William Joseph O'Donnell, priest and social activist: born Altamont, California 1 January 1930; ordained priest 1956; Parish Priest, St Joseph the Worker, Berkeley 1973-2003; died Berkeley, California 8 December 2003.
The first time Father Bill O'Donnell was arrested was at the headquarters of the Safeway supermarket chain, as part of a delegation representing Cesar Chavez's legendary farmworkers' union in the heady summer of 1968. Safeway refused to comply with a Chavez-inspired boycott against non-union grapes, so Father O'Donnell refused to leave the building until the police cuffed him and dragged him away.
He may have been a latecomer to civil disobedience - he was already 38 - but O'Donnell soon found plentiful causes that set his deep spiritual convictions on a collision course with authority. As one of a generation of radical priests offering themselves as the conscience of the counter-culture, he marched against the Vietnam war and against the nuclear weapons industry, particularly at the Lawrence Livermore laboratory outside San Francisco where a policeman once broke his wrist.
He rallied against militarism and toxic waste, both when it was fashionable and when it was not. He threw his support behind every union strike in the San Francisco area from 1966 on. He spent days at a time, sometimes a week, behind bars, ignoring court injunctions, "ban and bar" letters and the tut-tutting admonitions of district and federal judges. By the time of his most celebrated clash with the establishment - leading a peaceful protest in 2001 at a US military training camp in Georgia, where many of Latin America's notorious paramilitary and death squad commanders received their education - he had been arrested a total of 224 times.
Known for his fearlessness, his brutal honesty, his commitment to Gandhian non-violence, his bracing disrespect for those in power, and, not least, his raucous Irish wit, Father Bill was regarded as little short of a saint by friends and fellow activists in the San Francisco Bay Area.
A testimonial on the wall of his parish office at the church of St Joseph the Worker in Berkeley - next to a coat-hanger displaying his voluminous collection of plastic and metal hand-cuffs - praised him "for raising hell to create heaven on earth". His friend and fellow activist Martin Sheen, the Hollywood actor, once said: "Bill is one of the scariest people I know because he makes us tell the truth, the whole truth, and nothing but the truth all the time. He takes the cup as it is offered, not altered."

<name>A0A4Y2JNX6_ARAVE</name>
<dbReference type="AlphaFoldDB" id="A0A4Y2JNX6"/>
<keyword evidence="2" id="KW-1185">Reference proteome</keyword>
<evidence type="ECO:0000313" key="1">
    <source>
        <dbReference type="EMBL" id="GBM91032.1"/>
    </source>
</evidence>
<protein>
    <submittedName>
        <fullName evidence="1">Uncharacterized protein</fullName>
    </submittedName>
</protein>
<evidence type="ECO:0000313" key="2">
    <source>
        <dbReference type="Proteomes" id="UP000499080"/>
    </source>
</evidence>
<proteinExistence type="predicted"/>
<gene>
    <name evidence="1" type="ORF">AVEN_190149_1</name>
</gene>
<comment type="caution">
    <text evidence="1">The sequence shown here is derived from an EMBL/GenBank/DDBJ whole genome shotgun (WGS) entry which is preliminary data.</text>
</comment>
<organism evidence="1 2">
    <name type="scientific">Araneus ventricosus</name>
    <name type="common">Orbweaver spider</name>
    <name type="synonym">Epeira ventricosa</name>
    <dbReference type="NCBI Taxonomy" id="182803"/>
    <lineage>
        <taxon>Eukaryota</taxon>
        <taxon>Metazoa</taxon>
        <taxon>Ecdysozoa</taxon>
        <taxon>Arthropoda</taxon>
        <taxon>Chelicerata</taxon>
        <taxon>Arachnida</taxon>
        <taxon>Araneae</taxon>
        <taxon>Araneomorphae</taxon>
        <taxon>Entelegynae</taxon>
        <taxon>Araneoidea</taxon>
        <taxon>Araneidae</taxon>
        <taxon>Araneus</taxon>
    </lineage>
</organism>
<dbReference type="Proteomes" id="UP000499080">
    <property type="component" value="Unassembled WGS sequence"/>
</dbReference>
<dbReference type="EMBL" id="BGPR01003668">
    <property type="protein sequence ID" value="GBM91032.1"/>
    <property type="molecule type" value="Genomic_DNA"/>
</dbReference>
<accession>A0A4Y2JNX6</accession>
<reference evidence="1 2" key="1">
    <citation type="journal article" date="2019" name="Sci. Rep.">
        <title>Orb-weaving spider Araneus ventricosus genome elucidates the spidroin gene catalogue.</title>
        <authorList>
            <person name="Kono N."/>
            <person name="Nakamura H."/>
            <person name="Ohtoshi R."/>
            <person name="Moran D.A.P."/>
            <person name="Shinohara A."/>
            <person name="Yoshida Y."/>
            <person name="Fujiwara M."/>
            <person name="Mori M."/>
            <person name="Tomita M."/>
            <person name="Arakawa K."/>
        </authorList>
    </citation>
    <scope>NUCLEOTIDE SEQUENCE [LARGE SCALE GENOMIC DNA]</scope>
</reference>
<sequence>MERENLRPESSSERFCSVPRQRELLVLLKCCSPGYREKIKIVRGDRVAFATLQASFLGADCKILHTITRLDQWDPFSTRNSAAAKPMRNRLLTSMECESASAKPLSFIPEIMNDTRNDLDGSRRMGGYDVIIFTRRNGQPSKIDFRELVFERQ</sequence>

O'Donnell himself told The Independent in an interview last year that getting arrested was like an addiction for him: "I hate authoritarian anything. I hate people telling me what to do for their own agendas." Like his heroes - Martin Luther King, Cesar Chavez and Archbishop Cesar Romero of El Salvador - he believed that God gave the earth to everybody, and that co-operating with the rich was a sin. "I can't save the poor," he said, explaining his philosophy, "but I can walk with them and be with them for support."
After his arrest at the Fort Benning base in Georgia, he helped reduce his trial to the farce he profoundly believed it to be. He told the chaplain at the base he was "a disgrace to the priesthood and a betrayer of the Gospel". He accused the judge of "pimping for the Pentagon", likened his courtroom to Dante's Inferno and celebrated the trespassing convictions he and his 35 co-defendants received by leading them in joyous song on the courthouse steps.
O'Donnell was sentenced to six months in a low-security federal penitentiary, which he spent organising subversive Bible study groups and preaching revolutionary theology to initially bemused white-collar inmates serving time for embezzlement and fraud. He was back on the streets earlier this year, demonstrating against the war in Iraq and returning to Fort Benning - though taking care this time not to get arrested because, he said, prison took too much time away from his other activities.
He was born to a brawling, hard-drinking Irish farm family in dusty Altamont, over the Oakland Hills from San Francisco, and first entered the priesthood as a means of escape. Words, not fists, became his weapons of choice. Rather than succumbing to drink himself, he chose to counsel alcoholics and other addicts. "I love booze, but I'm scared to death of it," he told me. "If people like me don't help others, we're dead."
A chance assignment following the civil-rights movement in Alabama proved a definitive eye-opener. "All of a sudden, the Christian scriptures started to make sense," he said. His enthusiasm for minority rights and the labour movement appalled his Catholic superiors, and by his own account he was thrown out of three parishes before settling in Berkeley in 1973. O'Donnell said he didn't believe in the hierarchy of the Church because it was "anti-Gospel", and he drove one particularly disapproving Bishop of Oakland, Floyd Begin, to near-distraction.
Left largely to his own devices, he co-founded the charitable San Carlos Foundation to raise awareness about US policy in Latin America. He never stopped campaigning for his cherished causes, even when heart trouble threatened to slow him down. He died at his desk, preparing his next Sunday sermon, with a book by Archbishop Romero beside him. Father Bill would not have wanted to go any other way.
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